The concept of corporate social performance has been around for several decades now, but the idea is still closely misinterpreted for corporate social responsibility, corporate social responsiveness, or any other approach relating to business and society. Although these concepts are closely related to each other, they each have unique connotations. These approaches also represent the various phases in our understanding of the relationship between a firm, or organization, and the environment, or the society, where the firm functions.
Corporate Social Performance Defined
As mentioned in the earlier paragraph, corporate social performance is confusingly equated with concepts connoting to business and the society such as corporate image, community relations, business ethics or what is called corporate social policy, and other related terms. To isolate the concept of CSP, it pertains to the outcomes or results to behavior and not to processes or structures. This definition was given by Wartick and Cochran to clearly explain the term “performance” in the said concept.
Moreover, in learning the study of corporate social performance (CSP), let us use the technical definition from Donna Wood’s way of understanding this approach. According to Wood, CSP is a configuration or a pattern of an organization’s beliefs on corporate social responsibility, social responsiveness, as well as the policies, regulations, and the outcomes as they connote to the relationship of the organization to the society as a whole.
Wood acknowledged the definition of Wartick and Cochran about CSP but she also stressed that CSP is not about the interaction and integration of business and society but it focuses on the results and outcomes. Every organization may be assessed on its social performance, and the outcome of the evaluation can either be positive or negative depending on the firm’s behavior and actions towards society.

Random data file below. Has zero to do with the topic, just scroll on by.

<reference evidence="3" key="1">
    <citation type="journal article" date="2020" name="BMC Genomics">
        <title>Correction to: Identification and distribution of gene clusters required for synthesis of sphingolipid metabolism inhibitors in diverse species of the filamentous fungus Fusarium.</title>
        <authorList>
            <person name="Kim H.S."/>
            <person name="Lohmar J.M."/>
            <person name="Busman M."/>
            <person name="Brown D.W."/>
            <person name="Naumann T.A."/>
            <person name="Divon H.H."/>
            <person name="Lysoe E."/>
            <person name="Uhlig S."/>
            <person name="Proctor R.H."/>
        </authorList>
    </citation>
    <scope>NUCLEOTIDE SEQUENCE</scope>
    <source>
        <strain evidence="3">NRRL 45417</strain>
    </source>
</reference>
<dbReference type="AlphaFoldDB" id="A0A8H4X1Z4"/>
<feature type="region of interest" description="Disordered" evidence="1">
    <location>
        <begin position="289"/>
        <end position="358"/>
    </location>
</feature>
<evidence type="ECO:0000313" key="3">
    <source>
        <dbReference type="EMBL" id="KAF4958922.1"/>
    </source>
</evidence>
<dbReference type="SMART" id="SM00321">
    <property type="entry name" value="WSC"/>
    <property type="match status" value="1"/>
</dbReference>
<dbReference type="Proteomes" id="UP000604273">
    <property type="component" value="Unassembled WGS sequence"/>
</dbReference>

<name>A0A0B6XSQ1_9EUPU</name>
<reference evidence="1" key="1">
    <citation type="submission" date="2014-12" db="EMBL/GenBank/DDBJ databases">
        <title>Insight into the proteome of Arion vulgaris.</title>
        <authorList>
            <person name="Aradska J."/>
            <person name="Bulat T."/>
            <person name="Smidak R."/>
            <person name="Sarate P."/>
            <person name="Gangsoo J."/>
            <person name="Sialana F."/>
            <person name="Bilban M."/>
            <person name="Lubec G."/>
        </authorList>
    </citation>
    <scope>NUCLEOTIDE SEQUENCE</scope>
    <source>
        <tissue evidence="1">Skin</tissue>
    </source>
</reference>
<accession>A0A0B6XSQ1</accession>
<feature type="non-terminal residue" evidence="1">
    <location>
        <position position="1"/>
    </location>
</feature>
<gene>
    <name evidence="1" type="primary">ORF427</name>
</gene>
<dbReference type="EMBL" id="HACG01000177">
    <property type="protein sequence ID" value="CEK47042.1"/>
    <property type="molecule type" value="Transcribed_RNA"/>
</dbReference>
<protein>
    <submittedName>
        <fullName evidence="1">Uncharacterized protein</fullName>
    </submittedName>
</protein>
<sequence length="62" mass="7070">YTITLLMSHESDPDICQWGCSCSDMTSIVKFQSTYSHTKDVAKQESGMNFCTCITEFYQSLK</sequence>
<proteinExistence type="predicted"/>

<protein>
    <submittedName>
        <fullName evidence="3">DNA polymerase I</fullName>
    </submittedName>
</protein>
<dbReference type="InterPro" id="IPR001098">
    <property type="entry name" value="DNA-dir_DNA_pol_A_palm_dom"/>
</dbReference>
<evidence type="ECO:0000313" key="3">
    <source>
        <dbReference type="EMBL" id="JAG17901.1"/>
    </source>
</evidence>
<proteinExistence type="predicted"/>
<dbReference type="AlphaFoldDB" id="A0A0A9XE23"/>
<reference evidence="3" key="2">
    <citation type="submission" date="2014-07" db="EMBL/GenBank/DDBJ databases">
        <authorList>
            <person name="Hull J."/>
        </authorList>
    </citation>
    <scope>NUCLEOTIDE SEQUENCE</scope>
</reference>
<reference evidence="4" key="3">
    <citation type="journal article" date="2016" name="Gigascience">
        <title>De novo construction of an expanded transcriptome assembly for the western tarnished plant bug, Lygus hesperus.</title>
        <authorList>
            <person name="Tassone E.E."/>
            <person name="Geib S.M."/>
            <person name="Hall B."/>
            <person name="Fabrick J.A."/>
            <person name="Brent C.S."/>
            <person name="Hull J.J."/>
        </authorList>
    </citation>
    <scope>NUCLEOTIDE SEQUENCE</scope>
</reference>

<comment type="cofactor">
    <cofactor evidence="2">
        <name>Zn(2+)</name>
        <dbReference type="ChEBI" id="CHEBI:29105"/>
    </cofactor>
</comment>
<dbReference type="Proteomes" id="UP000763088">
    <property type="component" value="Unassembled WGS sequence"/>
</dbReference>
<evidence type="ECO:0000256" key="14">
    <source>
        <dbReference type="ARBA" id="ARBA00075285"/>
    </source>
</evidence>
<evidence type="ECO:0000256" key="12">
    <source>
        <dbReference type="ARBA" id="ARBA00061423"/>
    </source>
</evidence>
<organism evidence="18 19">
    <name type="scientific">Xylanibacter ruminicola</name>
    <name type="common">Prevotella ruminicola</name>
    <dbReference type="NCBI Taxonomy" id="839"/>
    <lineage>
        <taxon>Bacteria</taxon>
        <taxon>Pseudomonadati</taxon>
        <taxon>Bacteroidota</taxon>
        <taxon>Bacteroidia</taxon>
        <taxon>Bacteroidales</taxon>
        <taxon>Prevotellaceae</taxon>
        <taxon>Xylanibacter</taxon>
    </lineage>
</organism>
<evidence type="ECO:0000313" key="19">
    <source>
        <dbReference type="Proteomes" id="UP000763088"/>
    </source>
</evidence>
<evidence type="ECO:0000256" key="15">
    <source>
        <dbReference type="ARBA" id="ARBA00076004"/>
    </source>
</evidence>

Wood’s CSP Model
Basing from the definition of Wood on corporate social performance, she designed a CSP model that shows a related framework for business and society by incorporating or putting together the various concepts in the relationship of business and society.
The CSP model starts out with the basic understanding of the three principles of corporate social responsibility which are institutional, organizational, and individual principles. The first principle is legitimacy which states that the society allows legitimacy to business, so a firm must not abuse economic affluence. The second principle caters to public responsibility wherein businesses are accountable for the outcomes that involve the society. The third principle is about managerial discretion addressing managers as moral actors and important players in any socially responsible outcome.
The second phase of the CSP model demonstrates implementation of the stated principles through social responsiveness. It depicts the ability of an organization to act towards social pressures. There are three processes in corporate social responsiveness. The first process is called environmental assessment where an organization responds to certain conditions within the environment it operates. The second process is stakeholder management which comprises of company devices such as newsletters, community relations programs, and public affairs offices. The third process in this phase is issues management. It includes issues identification, analysis, and response.
The last level in the CSP model is the outcome of corporate social behavior which may create social impacts, lead to social programs, and social policies.
Wood’s model views the first level or the principles of corporate social responsibility as the basis or foundation of the processes, mechanisms, and outcomes of corporate social performance.
Swanson’s Reoriented CSP Model
There are three value processes that distinguish social processes in organizations in Diane Swanson’s reoriented CSP model. The first process is called economizing which pertains to the capacity of a business to create outputs competently through competitive behavior. The next value process is power seeking which refers to the self-centered behavior of an organization in gaining affluence through hierarchical process. The third process is ecologizing which is a symbiotic interrelation among organizations and their business environments using cooperative behavior to sustain life.
In Swanson’s model, the central point around which these value processes are focused on is decision-making. In contrast to Wood, Swanson’s concept on corporate social responsibility is not based on hierarchical principles. Additionally, her reoriented CSP model sees social processes as essentially and naturally ethical and compromising values in which personal values and behaviors create influence.